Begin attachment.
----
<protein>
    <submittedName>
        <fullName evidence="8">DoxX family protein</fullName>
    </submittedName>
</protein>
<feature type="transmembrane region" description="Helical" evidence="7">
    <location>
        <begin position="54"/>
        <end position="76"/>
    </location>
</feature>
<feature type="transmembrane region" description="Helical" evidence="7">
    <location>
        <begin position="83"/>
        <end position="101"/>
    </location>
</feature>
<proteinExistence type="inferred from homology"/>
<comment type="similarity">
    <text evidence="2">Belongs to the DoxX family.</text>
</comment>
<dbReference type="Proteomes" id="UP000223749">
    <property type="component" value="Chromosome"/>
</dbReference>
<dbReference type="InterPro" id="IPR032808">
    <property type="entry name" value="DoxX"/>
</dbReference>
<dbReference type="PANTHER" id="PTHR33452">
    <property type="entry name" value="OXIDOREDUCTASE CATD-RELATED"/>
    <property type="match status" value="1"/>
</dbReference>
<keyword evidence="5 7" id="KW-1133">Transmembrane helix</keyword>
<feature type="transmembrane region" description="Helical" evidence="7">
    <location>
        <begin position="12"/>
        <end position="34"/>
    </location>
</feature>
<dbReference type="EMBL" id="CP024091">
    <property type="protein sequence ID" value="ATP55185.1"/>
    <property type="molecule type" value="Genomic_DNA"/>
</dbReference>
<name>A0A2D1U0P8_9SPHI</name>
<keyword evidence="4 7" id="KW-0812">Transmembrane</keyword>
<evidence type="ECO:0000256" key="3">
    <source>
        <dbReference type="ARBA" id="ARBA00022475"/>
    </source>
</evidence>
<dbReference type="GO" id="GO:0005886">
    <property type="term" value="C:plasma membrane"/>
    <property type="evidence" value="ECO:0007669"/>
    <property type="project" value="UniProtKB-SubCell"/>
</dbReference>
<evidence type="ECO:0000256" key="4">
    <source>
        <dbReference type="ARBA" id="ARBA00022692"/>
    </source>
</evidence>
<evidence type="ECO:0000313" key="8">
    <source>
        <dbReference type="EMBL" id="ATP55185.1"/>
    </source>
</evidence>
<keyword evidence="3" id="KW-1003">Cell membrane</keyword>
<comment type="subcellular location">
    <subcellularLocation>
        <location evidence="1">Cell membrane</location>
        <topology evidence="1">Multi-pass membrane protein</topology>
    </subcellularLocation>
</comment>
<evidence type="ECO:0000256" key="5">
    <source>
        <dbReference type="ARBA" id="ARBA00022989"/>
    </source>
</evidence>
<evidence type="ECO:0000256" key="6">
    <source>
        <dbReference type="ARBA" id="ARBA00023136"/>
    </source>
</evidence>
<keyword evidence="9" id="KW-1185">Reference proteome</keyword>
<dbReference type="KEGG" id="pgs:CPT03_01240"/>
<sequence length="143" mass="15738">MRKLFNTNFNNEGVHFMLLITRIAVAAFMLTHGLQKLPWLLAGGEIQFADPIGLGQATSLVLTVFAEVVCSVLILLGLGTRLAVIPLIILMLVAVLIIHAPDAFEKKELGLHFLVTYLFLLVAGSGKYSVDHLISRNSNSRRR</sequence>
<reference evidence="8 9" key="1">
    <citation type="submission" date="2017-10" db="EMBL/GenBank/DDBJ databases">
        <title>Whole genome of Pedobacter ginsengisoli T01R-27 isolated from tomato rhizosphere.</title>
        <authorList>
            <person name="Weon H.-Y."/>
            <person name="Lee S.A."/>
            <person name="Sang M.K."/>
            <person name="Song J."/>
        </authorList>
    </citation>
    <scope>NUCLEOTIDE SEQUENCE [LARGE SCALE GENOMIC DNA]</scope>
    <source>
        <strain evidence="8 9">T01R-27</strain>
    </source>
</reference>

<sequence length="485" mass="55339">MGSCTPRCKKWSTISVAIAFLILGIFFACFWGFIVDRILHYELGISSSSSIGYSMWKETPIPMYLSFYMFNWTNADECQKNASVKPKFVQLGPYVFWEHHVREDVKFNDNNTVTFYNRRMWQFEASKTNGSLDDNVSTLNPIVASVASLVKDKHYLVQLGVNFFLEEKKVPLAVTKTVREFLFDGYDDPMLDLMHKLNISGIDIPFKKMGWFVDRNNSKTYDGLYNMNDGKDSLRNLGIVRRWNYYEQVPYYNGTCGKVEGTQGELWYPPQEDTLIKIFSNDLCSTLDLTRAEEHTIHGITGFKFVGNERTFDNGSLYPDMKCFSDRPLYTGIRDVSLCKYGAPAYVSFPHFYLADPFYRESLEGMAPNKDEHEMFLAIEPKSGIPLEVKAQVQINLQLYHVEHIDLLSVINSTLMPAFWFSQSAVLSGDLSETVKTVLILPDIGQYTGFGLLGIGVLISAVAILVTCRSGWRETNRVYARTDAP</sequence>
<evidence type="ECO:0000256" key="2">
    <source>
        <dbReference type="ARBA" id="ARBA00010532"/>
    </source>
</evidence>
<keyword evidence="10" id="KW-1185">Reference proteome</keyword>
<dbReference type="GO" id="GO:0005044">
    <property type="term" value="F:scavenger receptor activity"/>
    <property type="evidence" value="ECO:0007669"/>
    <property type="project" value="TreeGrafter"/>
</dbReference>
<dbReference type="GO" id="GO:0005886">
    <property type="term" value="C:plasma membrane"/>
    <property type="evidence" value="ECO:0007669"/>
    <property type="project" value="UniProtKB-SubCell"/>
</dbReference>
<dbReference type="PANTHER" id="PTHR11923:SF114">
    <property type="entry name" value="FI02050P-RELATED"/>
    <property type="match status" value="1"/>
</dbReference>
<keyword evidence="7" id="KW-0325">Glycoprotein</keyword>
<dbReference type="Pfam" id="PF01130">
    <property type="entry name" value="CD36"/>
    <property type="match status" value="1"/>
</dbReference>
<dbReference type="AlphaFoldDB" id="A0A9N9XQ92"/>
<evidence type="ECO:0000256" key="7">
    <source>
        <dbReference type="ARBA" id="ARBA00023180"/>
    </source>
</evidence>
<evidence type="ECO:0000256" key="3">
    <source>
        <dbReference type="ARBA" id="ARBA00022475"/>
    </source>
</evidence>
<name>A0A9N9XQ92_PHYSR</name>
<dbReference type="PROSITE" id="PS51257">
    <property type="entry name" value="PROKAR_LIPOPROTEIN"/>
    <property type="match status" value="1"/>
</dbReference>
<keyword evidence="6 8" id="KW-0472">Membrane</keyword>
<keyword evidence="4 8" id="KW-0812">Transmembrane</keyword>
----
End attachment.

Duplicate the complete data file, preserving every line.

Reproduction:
<protein>
    <submittedName>
        <fullName evidence="8">DoxX family protein</fullName>
    </submittedName>
</protein>
<feature type="transmembrane region" description="Helical" evidence="7">
    <location>
        <begin position="54"/>
        <end position="76"/>
    </location>
</feature>
<feature type="transmembrane region" description="Helical" evidence="7">
    <location>
        <begin position="83"/>
        <end position="101"/>
    </location>
</feature>
<proteinExistence type="inferred from homology"/>
<comment type="similarity">
    <text evidence="2">Belongs to the DoxX family.</text>
</comment>
<dbReference type="Proteomes" id="UP000223749">
    <property type="component" value="Chromosome"/>
</dbReference>
<dbReference type="InterPro" id="IPR032808">
    <property type="entry name" value="DoxX"/>
</dbReference>
<dbReference type="PANTHER" id="PTHR33452">
    <property type="entry name" value="OXIDOREDUCTASE CATD-RELATED"/>
    <property type="match status" value="1"/>
</dbReference>
<keyword evidence="5 7" id="KW-1133">Transmembrane helix</keyword>
<feature type="transmembrane region" description="Helical" evidence="7">
    <location>
        <begin position="12"/>
        <end position="34"/>
    </location>
</feature>
<dbReference type="EMBL" id="CP024091">
    <property type="protein sequence ID" value="ATP55185.1"/>
    <property type="molecule type" value="Genomic_DNA"/>
</dbReference>
<name>A0A2D1U0P8_9SPHI</name>
<keyword evidence="4 7" id="KW-0812">Transmembrane</keyword>
<evidence type="ECO:0000256" key="3">
    <source>
        <dbReference type="ARBA" id="ARBA00022475"/>
    </source>
</evidence>
<dbReference type="GO" id="GO:0005886">
    <property type="term" value="C:plasma membrane"/>
    <property type="evidence" value="ECO:0007669"/>
    <property type="project" value="UniProtKB-SubCell"/>
</dbReference>
<evidence type="ECO:0000256" key="4">
    <source>
        <dbReference type="ARBA" id="ARBA00022692"/>
    </source>
</evidence>
<evidence type="ECO:0000313" key="8">
    <source>
        <dbReference type="EMBL" id="ATP55185.1"/>
    </source>
</evidence>
<keyword evidence="3" id="KW-1003">Cell membrane</keyword>
<comment type="subcellular location">
    <subcellularLocation>
        <location evidence="1">Cell membrane</location>
        <topology evidence="1">Multi-pass membrane protein</topology>
    </subcellularLocation>
</comment>
<evidence type="ECO:0000256" key="5">
    <source>
        <dbReference type="ARBA" id="ARBA00022989"/>
    </source>
</evidence>
<evidence type="ECO:0000256" key="6">
    <source>
        <dbReference type="ARBA" id="ARBA00023136"/>
    </source>
</evidence>
<keyword evidence="9" id="KW-1185">Reference proteome</keyword>
<dbReference type="KEGG" id="pgs:CPT03_01240"/>
<sequence length="143" mass="15738">MRKLFNTNFNNEGVHFMLLITRIAVAAFMLTHGLQKLPWLLAGGEIQFADPIGLGQATSLVLTVFAEVVCSVLILLGLGTRLAVIPLIILMLVAVLIIHAPDAFEKKELGLHFLVTYLFLLVAGSGKYSVDHLISRNSNSRRR</sequence>
<reference evidence="8 9" key="1">
    <citation type="submission" date="2017-10" db="EMBL/GenBank/DDBJ databases">
        <title>Whole genome of Pedobacter ginsengisoli T01R-27 isolated from tomato rhizosphere.</title>
        <authorList>
            <person name="Weon H.-Y."/>
            <person name="Lee S.A."/>
            <person name="Sang M.K."/>
            <person name="Song J."/>
        </authorList>
    </citation>
    <scope>NUCLEOTIDE SEQUENCE [LARGE SCALE GENOMIC DNA]</scope>
    <source>
        <strain evidence="8 9">T01R-27</strain>
    </source>
</reference>

<sequence length="485" mass="55339">MGSCTPRCKKWSTISVAIAFLILGIFFACFWGFIVDRILHYELGISSSSSIGYSMWKETPIPMYLSFYMFNWTNADECQKNASVKPKFVQLGPYVFWEHHVREDVKFNDNNTVTFYNRRMWQFEASKTNGSLDDNVSTLNPIVASVASLVKDKHYLVQLGVNFFLEEKKVPLAVTKTVREFLFDGYDDPMLDLMHKLNISGIDIPFKKMGWFVDRNNSKTYDGLYNMNDGKDSLRNLGIVRRWNYYEQVPYYNGTCGKVEGTQGELWYPPQEDTLIKIFSNDLCSTLDLTRAEEHTIHGITGFKFVGNERTFDNGSLYPDMKCFSDRPLYTGIRDVSLCKYGAPAYVSFPHFYLADPFYRESLEGMAPNKDEHEMFLAIEPKSGIPLEVKAQVQINLQLYHVEHIDLLSVINSTLMPAFWFSQSAVLSGDLSETVKTVLILPDIGQYTGFGLLGIGVLISAVAILVTCRSGWRETNRVYARTDAP</sequence>
<evidence type="ECO:0000256" key="2">
    <source>
        <dbReference type="ARBA" id="ARBA00010532"/>
    </source>
</evidence>
<keyword evidence="10" id="KW-1185">Reference proteome</keyword>
<dbReference type="GO" id="GO:0005044">
    <property type="term" value="F:scavenger receptor activity"/>
    <property type="evidence" value="ECO:0007669"/>
    <property type="project" value="TreeGrafter"/>
</dbReference>
<dbReference type="GO" id="GO:0005886">
    <property type="term" value="C:plasma membrane"/>
    <property type="evidence" value="ECO:0007669"/>
    <property type="project" value="UniProtKB-SubCell"/>
</dbReference>
<dbReference type="PANTHER" id="PTHR11923:SF114">
    <property type="entry name" value="FI02050P-RELATED"/>
    <property type="match status" value="1"/>
</dbReference>
<keyword evidence="7" id="KW-0325">Glycoprotein</keyword>
<dbReference type="Pfam" id="PF01130">
    <property type="entry name" value="CD36"/>
    <property type="match status" value="1"/>
</dbReference>
<dbReference type="AlphaFoldDB" id="A0A9N9XQ92"/>
<evidence type="ECO:0000256" key="7">
    <source>
        <dbReference type="ARBA" id="ARBA00023180"/>
    </source>
</evidence>
<evidence type="ECO:0000256" key="3">
    <source>
        <dbReference type="ARBA" id="ARBA00022475"/>
    </source>
</evidence>
<name>A0A9N9XQ92_PHYSR</name>
<dbReference type="PROSITE" id="PS51257">
    <property type="entry name" value="PROKAR_LIPOPROTEIN"/>
    <property type="match status" value="1"/>
</dbReference>
<keyword evidence="6 8" id="KW-0472">Membrane</keyword>
<keyword evidence="4 8" id="KW-0812">Transmembrane</keyword>